Open a book this minute and start reading. Don’t move until you’ve reached page fifty. Until you’ve buried your thoughts in print. Cover yourself with words. Wash yourself away. Dissolve. Carol Shields Republic of Love

Nicolas Debon’s Four Pictures by Emily Carr (2003)

There are a number of ways in which one can get to know Emily Carr.

Groundwood Books – House of Anansi, 2003

First, for the bookish, via her own writing.

Klee Wick (1941), The Book of Small (1942), The House of All Sorts (1944), and, published posthumously, Growing Pains (1946), Pause (1953), The Heart of [...]

Sita’s Ramayana: A Feminist Retelling

As if it wasn’t enough to take The Ramayana and present it in images, this volume retells the ancient epic through the eyes of a woman. This is Sita’s Ramayana.

House of Anansi, 2011 Artwork by Moyna Chitrakar

The original Sanskrit text is attributed to the poet Valmiki, and it is comprised of 24,000 verses which tell [...]

The relationship of your nose to your book: adjust ratio, as required

On occasion, I have to wonder if perhaps  my grandmother and great-aunts didn’t have a point.

How many times did they instruct me that I should not, so often, have my nose in a book.

Because sometimes I really wonder how I missed something huge.

Like, for instance, Robert Lepage’s Dragon Trilogy playing at the [...]

Mariko Tamaki’s Skim (2008)

“Being 16 is officially the worst thing I’ve ever been.” That’s Kimberly Keiko Cameron (aka Skim) speaking.

Groundwood Books – House of Anansi, 2008

“Why do the students call you Skim?” her English teacher, Ms Archer asks.

“Because I’m not,” Skim answers.

Adolescence is such a horrid time: you’re called what you’re not, you [...]

BIP’s Snips: Thoughts on three books

Marguerite Abouet and Clément Oubrerie’s Aya de Yopougon 4 Gallimard, 2008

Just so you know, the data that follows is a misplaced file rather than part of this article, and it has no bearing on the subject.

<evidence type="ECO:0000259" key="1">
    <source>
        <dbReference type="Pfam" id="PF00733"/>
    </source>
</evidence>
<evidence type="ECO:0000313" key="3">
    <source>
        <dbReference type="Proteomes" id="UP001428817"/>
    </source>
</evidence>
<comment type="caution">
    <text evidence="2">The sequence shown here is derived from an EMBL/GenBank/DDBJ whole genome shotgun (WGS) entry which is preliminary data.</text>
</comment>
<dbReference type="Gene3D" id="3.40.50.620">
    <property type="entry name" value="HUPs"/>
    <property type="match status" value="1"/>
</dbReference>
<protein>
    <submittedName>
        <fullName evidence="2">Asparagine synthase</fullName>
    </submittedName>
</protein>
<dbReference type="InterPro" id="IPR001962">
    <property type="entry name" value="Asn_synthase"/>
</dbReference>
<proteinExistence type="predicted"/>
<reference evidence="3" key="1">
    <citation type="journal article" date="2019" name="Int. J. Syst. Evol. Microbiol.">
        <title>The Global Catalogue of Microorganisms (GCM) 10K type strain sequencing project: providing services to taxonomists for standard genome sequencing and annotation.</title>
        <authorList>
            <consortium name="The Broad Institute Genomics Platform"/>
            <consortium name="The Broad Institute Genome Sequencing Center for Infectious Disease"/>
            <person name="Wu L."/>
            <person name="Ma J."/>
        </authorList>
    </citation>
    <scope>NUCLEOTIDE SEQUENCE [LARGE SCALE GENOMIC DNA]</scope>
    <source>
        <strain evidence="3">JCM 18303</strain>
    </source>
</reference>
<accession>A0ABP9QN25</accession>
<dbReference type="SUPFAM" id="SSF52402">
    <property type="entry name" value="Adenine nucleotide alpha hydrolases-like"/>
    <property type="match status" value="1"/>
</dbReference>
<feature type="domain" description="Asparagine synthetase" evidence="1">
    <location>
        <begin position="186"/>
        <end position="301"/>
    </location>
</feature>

Read: At the table, because I said that I would use my dictionary to look up all the French words that I don’t know (of course I always say that, but I never do) Warning: As the fourth book in the series, I can’t imagine [...]

Drawing Conclusions: A Serial Reader, Plague Stories

What does Captain Trips mean anyway?

NY: Marvel Publishing Roberto Aguirre-Sacasa, Writer Mike Perkins, Artwork Laura Marin, Colourist

If you could ask General Bill Starkey he would NOT say 99.4% communicability, 99.4% excess mortality.

He can’t say that: he works for the government.

But that’s what it means.

Readers of the graphic novel version [...]

Jeff Lemire’s Sweet Tooth Series

Jeff Lemire’s style is immediately recognizable. The colours are sombre, earthy. Faces are often smudged with shadow. Sometimes entire pages appear to be shadowed.

The lines are raw, sometimes inexact. Details in the background are sometimes perfectly drawn, like expertly squared tiles, and other times they are hasty cross-hatchings, a hint of a pattern rather [...]

Once Upon a Time Fragments

In which I chatter about Rick Riordan’s The Lightning Thief, the Mythlopedia series, the third in Bill Willingham’s Fables series, and make hasty notes about my other reading for the un-challenge.

The Lightning Thief is intended to be larger than life. Percy Jackson is not a normal boy.

He is a half-blood, half-mortal and half-immortal. [...]

Drawing Conclusions: A Serial Reader

We want that “paradoxical search for familiarity combined with strangeness; want more of the same – but with a difference,” says Victor Watson in Reading Series Fiction.

Watson’s book considers series written for children, but it still applies, doesn’t it? There’s nothing like reading a series.

Robert Kirkman’s The Walking Dead is one of my [...]

A Literary Three-Way: About a Boy? (I)

In eleventh-grade English class, we studied “Oedipus Rex” and I fell in love with the idea that a story so old could still be compelling.

But the idea of reading these classic texts outside a classroom seemed unthinkable. You know how some books become all-the-more intimidating the longer you leave them unread?

That’s how it [...]